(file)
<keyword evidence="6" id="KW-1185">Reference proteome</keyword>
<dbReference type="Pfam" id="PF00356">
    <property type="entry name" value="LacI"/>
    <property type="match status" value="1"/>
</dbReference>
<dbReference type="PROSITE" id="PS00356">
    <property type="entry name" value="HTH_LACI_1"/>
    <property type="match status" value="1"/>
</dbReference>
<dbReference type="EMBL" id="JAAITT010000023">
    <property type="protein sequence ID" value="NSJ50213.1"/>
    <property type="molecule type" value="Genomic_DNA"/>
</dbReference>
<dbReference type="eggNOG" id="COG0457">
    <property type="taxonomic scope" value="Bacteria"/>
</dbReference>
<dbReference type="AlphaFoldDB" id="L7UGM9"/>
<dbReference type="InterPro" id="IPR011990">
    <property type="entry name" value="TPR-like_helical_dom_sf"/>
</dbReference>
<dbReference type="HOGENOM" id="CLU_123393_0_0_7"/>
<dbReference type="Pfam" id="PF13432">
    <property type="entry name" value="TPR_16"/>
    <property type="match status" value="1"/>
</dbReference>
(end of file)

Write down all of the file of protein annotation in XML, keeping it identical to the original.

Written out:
<keyword evidence="6" id="KW-1185">Reference proteome</keyword>
<dbReference type="Pfam" id="PF00356">
    <property type="entry name" value="LacI"/>
    <property type="match status" value="1"/>
</dbReference>
<dbReference type="PROSITE" id="PS00356">
    <property type="entry name" value="HTH_LACI_1"/>
    <property type="match status" value="1"/>
</dbReference>
<dbReference type="EMBL" id="JAAITT010000023">
    <property type="protein sequence ID" value="NSJ50213.1"/>
    <property type="molecule type" value="Genomic_DNA"/>
</dbReference>
<dbReference type="eggNOG" id="COG0457">
    <property type="taxonomic scope" value="Bacteria"/>
</dbReference>
<dbReference type="AlphaFoldDB" id="L7UGM9"/>
<dbReference type="InterPro" id="IPR011990">
    <property type="entry name" value="TPR-like_helical_dom_sf"/>
</dbReference>
<dbReference type="HOGENOM" id="CLU_123393_0_0_7"/>
<dbReference type="Pfam" id="PF13432">
    <property type="entry name" value="TPR_16"/>
    <property type="match status" value="1"/>
</dbReference>